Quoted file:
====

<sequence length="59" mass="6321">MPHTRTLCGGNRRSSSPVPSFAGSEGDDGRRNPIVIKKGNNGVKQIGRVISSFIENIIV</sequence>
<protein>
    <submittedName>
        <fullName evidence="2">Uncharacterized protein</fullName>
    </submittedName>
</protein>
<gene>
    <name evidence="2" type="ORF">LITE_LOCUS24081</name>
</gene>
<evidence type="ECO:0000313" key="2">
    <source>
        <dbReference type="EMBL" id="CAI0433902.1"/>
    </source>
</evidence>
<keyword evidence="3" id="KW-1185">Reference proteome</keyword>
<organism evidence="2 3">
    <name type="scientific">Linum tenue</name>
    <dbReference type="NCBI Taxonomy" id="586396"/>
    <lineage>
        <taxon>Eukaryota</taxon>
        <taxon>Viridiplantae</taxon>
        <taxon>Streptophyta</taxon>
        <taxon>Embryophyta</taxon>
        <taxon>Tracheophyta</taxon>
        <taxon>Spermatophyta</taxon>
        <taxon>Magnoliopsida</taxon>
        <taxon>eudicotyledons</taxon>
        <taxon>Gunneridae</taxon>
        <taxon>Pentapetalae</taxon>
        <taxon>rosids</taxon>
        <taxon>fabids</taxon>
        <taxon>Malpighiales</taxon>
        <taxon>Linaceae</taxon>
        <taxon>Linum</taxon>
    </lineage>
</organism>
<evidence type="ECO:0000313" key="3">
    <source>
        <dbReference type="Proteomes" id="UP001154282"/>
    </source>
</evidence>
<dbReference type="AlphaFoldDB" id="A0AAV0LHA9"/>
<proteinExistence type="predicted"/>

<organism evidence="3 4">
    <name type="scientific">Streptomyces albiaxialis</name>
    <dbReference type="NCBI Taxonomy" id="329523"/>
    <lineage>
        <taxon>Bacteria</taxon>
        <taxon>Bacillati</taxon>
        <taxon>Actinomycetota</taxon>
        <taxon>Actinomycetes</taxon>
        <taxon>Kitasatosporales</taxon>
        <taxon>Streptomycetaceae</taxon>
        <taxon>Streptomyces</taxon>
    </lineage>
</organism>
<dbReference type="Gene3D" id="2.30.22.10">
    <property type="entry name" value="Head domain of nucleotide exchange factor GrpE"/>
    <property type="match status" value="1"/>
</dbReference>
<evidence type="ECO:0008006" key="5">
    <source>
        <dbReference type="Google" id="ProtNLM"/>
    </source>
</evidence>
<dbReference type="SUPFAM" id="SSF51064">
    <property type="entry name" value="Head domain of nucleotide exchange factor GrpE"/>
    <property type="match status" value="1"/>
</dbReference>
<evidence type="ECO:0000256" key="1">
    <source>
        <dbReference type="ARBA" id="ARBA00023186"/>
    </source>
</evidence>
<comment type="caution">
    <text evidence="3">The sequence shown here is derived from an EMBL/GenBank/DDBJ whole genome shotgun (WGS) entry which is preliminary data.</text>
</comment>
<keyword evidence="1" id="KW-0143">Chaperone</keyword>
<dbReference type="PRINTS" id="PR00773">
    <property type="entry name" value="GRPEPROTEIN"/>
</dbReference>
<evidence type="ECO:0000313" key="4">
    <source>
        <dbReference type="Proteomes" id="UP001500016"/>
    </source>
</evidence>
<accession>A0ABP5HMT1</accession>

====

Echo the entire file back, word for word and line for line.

<sequence length="59" mass="6321">MPHTRTLCGGNRRSSSPVPSFAGSEGDDGRRNPIVIKKGNNGVKQIGRVISSFIENIIV</sequence>
<protein>
    <submittedName>
        <fullName evidence="2">Uncharacterized protein</fullName>
    </submittedName>
</protein>
<gene>
    <name evidence="2" type="ORF">LITE_LOCUS24081</name>
</gene>
<evidence type="ECO:0000313" key="2">
    <source>
        <dbReference type="EMBL" id="CAI0433902.1"/>
    </source>
</evidence>
<keyword evidence="3" id="KW-1185">Reference proteome</keyword>
<organism evidence="2 3">
    <name type="scientific">Linum tenue</name>
    <dbReference type="NCBI Taxonomy" id="586396"/>
    <lineage>
        <taxon>Eukaryota</taxon>
        <taxon>Viridiplantae</taxon>
        <taxon>Streptophyta</taxon>
        <taxon>Embryophyta</taxon>
        <taxon>Tracheophyta</taxon>
        <taxon>Spermatophyta</taxon>
        <taxon>Magnoliopsida</taxon>
        <taxon>eudicotyledons</taxon>
        <taxon>Gunneridae</taxon>
        <taxon>Pentapetalae</taxon>
        <taxon>rosids</taxon>
        <taxon>fabids</taxon>
        <taxon>Malpighiales</taxon>
        <taxon>Linaceae</taxon>
        <taxon>Linum</taxon>
    </lineage>
</organism>
<evidence type="ECO:0000313" key="3">
    <source>
        <dbReference type="Proteomes" id="UP001154282"/>
    </source>
</evidence>
<dbReference type="AlphaFoldDB" id="A0AAV0LHA9"/>
<proteinExistence type="predicted"/>

<organism evidence="3 4">
    <name type="scientific">Streptomyces albiaxialis</name>
    <dbReference type="NCBI Taxonomy" id="329523"/>
    <lineage>
        <taxon>Bacteria</taxon>
        <taxon>Bacillati</taxon>
        <taxon>Actinomycetota</taxon>
        <taxon>Actinomycetes</taxon>
        <taxon>Kitasatosporales</taxon>
        <taxon>Streptomycetaceae</taxon>
        <taxon>Streptomyces</taxon>
    </lineage>
</organism>
<dbReference type="Gene3D" id="2.30.22.10">
    <property type="entry name" value="Head domain of nucleotide exchange factor GrpE"/>
    <property type="match status" value="1"/>
</dbReference>
<evidence type="ECO:0008006" key="5">
    <source>
        <dbReference type="Google" id="ProtNLM"/>
    </source>
</evidence>
<dbReference type="SUPFAM" id="SSF51064">
    <property type="entry name" value="Head domain of nucleotide exchange factor GrpE"/>
    <property type="match status" value="1"/>
</dbReference>
<evidence type="ECO:0000256" key="1">
    <source>
        <dbReference type="ARBA" id="ARBA00023186"/>
    </source>
</evidence>
<comment type="caution">
    <text evidence="3">The sequence shown here is derived from an EMBL/GenBank/DDBJ whole genome shotgun (WGS) entry which is preliminary data.</text>
</comment>
<keyword evidence="1" id="KW-0143">Chaperone</keyword>
<dbReference type="PRINTS" id="PR00773">
    <property type="entry name" value="GRPEPROTEIN"/>
</dbReference>
<evidence type="ECO:0000313" key="4">
    <source>
        <dbReference type="Proteomes" id="UP001500016"/>
    </source>
</evidence>
<accession>A0ABP5HMT1</accession>